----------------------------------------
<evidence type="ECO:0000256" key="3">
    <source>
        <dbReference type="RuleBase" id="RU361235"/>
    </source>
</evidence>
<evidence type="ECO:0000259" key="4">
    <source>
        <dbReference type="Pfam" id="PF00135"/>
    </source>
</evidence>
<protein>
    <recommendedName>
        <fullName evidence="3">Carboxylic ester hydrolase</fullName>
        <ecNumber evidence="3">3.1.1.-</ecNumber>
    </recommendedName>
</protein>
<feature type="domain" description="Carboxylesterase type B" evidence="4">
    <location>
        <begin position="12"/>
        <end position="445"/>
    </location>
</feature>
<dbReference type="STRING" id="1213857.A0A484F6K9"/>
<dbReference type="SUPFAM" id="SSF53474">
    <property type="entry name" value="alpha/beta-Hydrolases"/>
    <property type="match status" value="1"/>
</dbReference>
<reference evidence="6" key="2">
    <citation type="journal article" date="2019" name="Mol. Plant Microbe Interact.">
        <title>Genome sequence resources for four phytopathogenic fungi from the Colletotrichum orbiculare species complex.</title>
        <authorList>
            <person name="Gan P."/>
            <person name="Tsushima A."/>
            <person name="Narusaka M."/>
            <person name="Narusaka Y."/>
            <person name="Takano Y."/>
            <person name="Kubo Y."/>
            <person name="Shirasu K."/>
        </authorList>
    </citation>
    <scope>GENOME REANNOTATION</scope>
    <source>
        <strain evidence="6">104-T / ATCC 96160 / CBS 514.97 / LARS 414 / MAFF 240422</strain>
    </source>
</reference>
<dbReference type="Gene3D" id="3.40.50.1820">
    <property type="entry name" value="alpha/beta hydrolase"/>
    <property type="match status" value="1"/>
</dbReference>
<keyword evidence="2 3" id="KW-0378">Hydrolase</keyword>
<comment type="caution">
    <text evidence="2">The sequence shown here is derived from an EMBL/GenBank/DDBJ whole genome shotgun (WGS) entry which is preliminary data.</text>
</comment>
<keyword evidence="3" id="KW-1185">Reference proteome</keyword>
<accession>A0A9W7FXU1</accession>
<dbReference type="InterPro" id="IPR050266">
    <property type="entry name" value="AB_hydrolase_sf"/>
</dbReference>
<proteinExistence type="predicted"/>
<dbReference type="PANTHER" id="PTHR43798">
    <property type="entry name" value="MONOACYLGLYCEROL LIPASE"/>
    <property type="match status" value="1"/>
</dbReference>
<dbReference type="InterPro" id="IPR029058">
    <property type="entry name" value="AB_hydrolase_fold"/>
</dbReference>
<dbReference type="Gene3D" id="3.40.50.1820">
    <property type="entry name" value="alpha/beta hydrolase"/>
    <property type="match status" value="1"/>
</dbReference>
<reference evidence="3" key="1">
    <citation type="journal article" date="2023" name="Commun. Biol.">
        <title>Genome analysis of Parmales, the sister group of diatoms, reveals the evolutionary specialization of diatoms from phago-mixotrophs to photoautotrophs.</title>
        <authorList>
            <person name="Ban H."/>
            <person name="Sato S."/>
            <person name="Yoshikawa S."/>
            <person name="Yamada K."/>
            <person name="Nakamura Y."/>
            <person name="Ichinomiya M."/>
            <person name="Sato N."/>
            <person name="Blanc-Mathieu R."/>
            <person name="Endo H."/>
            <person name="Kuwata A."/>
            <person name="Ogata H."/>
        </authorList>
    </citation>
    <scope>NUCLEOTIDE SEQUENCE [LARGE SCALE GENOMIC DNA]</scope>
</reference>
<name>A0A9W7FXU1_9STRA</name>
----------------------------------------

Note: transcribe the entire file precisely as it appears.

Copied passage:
<evidence type="ECO:0000256" key="3">
    <source>
        <dbReference type="RuleBase" id="RU361235"/>
    </source>
</evidence>
<evidence type="ECO:0000259" key="4">
    <source>
        <dbReference type="Pfam" id="PF00135"/>
    </source>
</evidence>
<protein>
    <recommendedName>
        <fullName evidence="3">Carboxylic ester hydrolase</fullName>
        <ecNumber evidence="3">3.1.1.-</ecNumber>
    </recommendedName>
</protein>
<feature type="domain" description="Carboxylesterase type B" evidence="4">
    <location>
        <begin position="12"/>
        <end position="445"/>
    </location>
</feature>
<dbReference type="STRING" id="1213857.A0A484F6K9"/>
<dbReference type="SUPFAM" id="SSF53474">
    <property type="entry name" value="alpha/beta-Hydrolases"/>
    <property type="match status" value="1"/>
</dbReference>
<reference evidence="6" key="2">
    <citation type="journal article" date="2019" name="Mol. Plant Microbe Interact.">
        <title>Genome sequence resources for four phytopathogenic fungi from the Colletotrichum orbiculare species complex.</title>
        <authorList>
            <person name="Gan P."/>
            <person name="Tsushima A."/>
            <person name="Narusaka M."/>
            <person name="Narusaka Y."/>
            <person name="Takano Y."/>
            <person name="Kubo Y."/>
            <person name="Shirasu K."/>
        </authorList>
    </citation>
    <scope>GENOME REANNOTATION</scope>
    <source>
        <strain evidence="6">104-T / ATCC 96160 / CBS 514.97 / LARS 414 / MAFF 240422</strain>
    </source>
</reference>
<dbReference type="Gene3D" id="3.40.50.1820">
    <property type="entry name" value="alpha/beta hydrolase"/>
    <property type="match status" value="1"/>
</dbReference>
<keyword evidence="2 3" id="KW-0378">Hydrolase</keyword>
<comment type="caution">
    <text evidence="2">The sequence shown here is derived from an EMBL/GenBank/DDBJ whole genome shotgun (WGS) entry which is preliminary data.</text>
</comment>
<keyword evidence="3" id="KW-1185">Reference proteome</keyword>
<accession>A0A9W7FXU1</accession>
<dbReference type="InterPro" id="IPR050266">
    <property type="entry name" value="AB_hydrolase_sf"/>
</dbReference>
<proteinExistence type="predicted"/>
<dbReference type="PANTHER" id="PTHR43798">
    <property type="entry name" value="MONOACYLGLYCEROL LIPASE"/>
    <property type="match status" value="1"/>
</dbReference>
<dbReference type="InterPro" id="IPR029058">
    <property type="entry name" value="AB_hydrolase_fold"/>
</dbReference>
<dbReference type="Gene3D" id="3.40.50.1820">
    <property type="entry name" value="alpha/beta hydrolase"/>
    <property type="match status" value="1"/>
</dbReference>
<reference evidence="3" key="1">
    <citation type="journal article" date="2023" name="Commun. Biol.">
        <title>Genome analysis of Parmales, the sister group of diatoms, reveals the evolutionary specialization of diatoms from phago-mixotrophs to photoautotrophs.</title>
        <authorList>
            <person name="Ban H."/>
            <person name="Sato S."/>
            <person name="Yoshikawa S."/>
            <person name="Yamada K."/>
            <person name="Nakamura Y."/>
            <person name="Ichinomiya M."/>
            <person name="Sato N."/>
            <person name="Blanc-Mathieu R."/>
            <person name="Endo H."/>
            <person name="Kuwata A."/>
            <person name="Ogata H."/>
        </authorList>
    </citation>
    <scope>NUCLEOTIDE SEQUENCE [LARGE SCALE GENOMIC DNA]</scope>
</reference>
<name>A0A9W7FXU1_9STRA</name>